Pervasive disorder, also known as childhood disintegrative disorder or Heller’s syndrome is a condition wherein children grow normally until had reached the age of 2 to 4, but followed by significant loss of communication, social and other skills. Pervasive disorder is extremely similar to autism. They are both classified as pervasive developmental disorders or autism spectrum disorders with normal development but then demonstrate an extreme loss of language, social, play and motor abilities. But pervasive disorder normally happens later than autism and has a greater extent loss of skills. One thing more, autism is more common then pervasive disorder.
Combination of medications, behavior therapy and other medical approach are being used in treating pervasive disorder.
What are the symptoms of pervasive disorder?
The following are the normally signs and symptoms of pervasive disorder.
- Child with pervasive disorder has inability to express feelings and have a conversation
- Have trouble in relating to and interacting with others
- Loss of involvedness in imaginary play and in any sort of activities and games
- Dramatic decline in capability to climb, walk, take hold of objects and other movements
- Inability to control bladder or bowel movement even though the child was beforehand toilet-trained
Loss of developmental sign could happen unexpectedly over the course of instruction of days to weeks or slowly over an extended period of time.
What are the causes of pervasive disorder?
The real causes of pervasive disorder are not yet known. But, the genes have likely to do with it. A medical study revealed that an abnormal gene is switched on in the premature stages of development, prior to birth affecting the other genes that coordinate the brain development of a child. Infection or exposure to toxin may also have a say to these effects. Autoimmune response could possibly have an effect in the development of pervasive disorder.
Pervasive disorder frequently arises all along with the following conditions.
- Tuberous sclerosis, wherein a benign tumors develop in the brain.
- Lipid storage disorder, wherein a toxic lipids or fats arises in the brain and nervous system.
- Subacute sclerosing panencephalitis, a persistent infection of the brain caused by a form of the measles virus causing the brain inflammation and death of the nerve cells.
What are the treatments for pervasive disorder?
There is no really cure for pervasive disorder. The treatment may only help to control the symptoms of pervasive disorder. The following are the preferences for pervasive disorder treatment.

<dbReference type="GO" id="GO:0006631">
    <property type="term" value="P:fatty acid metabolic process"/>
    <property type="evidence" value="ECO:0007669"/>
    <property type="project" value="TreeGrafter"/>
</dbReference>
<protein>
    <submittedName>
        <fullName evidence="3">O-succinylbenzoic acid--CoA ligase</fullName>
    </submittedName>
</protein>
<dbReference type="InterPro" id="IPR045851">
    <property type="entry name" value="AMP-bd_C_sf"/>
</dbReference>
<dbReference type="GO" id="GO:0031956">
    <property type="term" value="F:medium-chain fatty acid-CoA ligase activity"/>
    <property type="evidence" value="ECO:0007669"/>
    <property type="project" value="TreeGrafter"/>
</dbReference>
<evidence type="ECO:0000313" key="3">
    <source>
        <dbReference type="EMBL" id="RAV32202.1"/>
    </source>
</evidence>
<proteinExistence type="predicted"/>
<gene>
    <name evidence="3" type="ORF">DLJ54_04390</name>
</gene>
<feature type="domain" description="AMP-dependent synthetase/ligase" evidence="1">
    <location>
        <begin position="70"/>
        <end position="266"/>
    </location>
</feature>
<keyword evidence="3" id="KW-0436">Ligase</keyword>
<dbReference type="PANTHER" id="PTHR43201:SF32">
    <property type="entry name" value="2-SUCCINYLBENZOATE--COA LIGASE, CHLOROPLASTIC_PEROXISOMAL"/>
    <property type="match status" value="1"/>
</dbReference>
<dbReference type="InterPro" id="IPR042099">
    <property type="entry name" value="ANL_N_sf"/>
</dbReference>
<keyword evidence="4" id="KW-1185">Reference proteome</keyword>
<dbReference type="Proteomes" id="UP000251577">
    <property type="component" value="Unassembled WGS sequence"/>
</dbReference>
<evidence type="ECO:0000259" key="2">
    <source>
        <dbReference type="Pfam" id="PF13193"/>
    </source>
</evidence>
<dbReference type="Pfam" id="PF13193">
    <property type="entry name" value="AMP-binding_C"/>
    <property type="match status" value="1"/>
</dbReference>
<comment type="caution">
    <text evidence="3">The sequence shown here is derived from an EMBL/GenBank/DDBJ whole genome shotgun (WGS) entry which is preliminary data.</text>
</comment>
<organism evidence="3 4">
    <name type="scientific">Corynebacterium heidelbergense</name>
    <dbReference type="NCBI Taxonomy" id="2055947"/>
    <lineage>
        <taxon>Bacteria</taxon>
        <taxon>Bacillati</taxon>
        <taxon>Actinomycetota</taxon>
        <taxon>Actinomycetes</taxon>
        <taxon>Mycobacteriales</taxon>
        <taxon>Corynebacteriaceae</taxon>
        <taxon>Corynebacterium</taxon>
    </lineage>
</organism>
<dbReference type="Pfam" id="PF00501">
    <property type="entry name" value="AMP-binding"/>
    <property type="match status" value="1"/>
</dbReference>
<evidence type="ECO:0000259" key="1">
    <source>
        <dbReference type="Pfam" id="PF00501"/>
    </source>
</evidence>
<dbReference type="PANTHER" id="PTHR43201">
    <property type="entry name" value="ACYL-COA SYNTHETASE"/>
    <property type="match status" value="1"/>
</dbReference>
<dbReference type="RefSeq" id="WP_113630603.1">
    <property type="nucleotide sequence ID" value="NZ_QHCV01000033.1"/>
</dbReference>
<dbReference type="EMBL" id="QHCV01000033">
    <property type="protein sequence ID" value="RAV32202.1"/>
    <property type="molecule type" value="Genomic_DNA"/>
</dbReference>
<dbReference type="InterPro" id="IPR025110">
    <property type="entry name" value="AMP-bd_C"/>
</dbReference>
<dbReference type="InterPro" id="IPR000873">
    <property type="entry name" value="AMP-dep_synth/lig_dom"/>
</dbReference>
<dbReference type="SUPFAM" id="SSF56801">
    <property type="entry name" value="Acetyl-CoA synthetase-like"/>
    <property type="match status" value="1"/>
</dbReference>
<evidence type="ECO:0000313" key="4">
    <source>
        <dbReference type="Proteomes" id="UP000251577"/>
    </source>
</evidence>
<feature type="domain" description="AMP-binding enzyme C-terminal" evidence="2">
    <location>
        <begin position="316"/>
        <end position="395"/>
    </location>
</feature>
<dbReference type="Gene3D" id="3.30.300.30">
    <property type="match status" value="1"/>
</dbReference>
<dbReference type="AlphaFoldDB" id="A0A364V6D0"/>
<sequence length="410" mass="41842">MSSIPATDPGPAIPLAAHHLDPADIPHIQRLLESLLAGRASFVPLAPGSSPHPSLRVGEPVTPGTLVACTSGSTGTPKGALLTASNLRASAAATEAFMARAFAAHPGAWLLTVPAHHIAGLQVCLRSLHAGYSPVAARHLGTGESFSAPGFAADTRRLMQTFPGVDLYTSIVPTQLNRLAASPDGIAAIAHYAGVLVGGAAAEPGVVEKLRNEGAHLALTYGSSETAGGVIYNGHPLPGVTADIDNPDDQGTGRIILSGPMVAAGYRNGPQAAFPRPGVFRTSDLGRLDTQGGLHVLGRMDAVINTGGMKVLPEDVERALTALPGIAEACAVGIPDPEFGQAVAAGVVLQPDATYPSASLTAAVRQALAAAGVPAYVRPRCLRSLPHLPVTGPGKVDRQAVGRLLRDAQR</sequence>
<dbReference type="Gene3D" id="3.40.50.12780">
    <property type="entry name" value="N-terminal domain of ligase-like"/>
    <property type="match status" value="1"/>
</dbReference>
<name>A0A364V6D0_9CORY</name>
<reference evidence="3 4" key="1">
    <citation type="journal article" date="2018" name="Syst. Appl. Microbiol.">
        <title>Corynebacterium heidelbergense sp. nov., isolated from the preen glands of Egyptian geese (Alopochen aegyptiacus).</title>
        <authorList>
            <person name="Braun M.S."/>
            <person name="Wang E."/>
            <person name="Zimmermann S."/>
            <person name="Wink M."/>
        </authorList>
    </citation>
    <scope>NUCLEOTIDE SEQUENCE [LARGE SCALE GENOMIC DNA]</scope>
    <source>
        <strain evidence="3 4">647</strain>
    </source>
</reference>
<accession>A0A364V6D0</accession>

1. Medication treatment.
Medications for depression or anxiety and antipsychotic medications may help to control severe behavioral problems like violent behavior and repetitive actions. There are still no medications that can directly treat pervasive disorder but these medications intended for anxiety may be helpful as well as the anticonvulsant medications to help manage the epileptic attack.
2. Behavior therapy.
Behavior therapy provides programs designed to help the child with pervasive disorder to learn or relearn language, interact with other people and self-care abilities. These programs make use a system of rewards to support desirable or pleasing actions and put off problem behavior. Behavior therapy may possibly be used by speech therapists, psychologists, physical therapists and occupational therapists also the parents of a child with pervasive disorder, teachers and caregivers. A regular approach along with all the health care team members, teachers and caregivers is important in making use of behavior therapy as a pervasive disorder treatment.
3. Support groups.
4. Medical experts.
Finding a trusted knowledgeable team of medical experts can help you to lead you a decisive actions concerning to your child’s condition. They can also give you awareness of the latest treatments or medications that can provide your child the greatest available treatments.
The effect for children with pervasive disorder is typically worse than children with autism. The loss of verbal communication, cognitive, social and self-care tips have a tendency to be severe and improbable to get better. Children with pervasive disorder commonly require of a lifetime support with the activities of an everyday living with the families and people surrounding them. It can be a full-time stressful job in taking care of a child with pervasive disorder. So, it is advisable to take also time for yourself and other family members to relax to prevent caregiver exhaustion.
All of these pervasive disorder treatments may be helpful in taking care and handling a child with pervasive disorder. Do not hesitate to ask your doctor if your child demonstrate symptoms that bother you.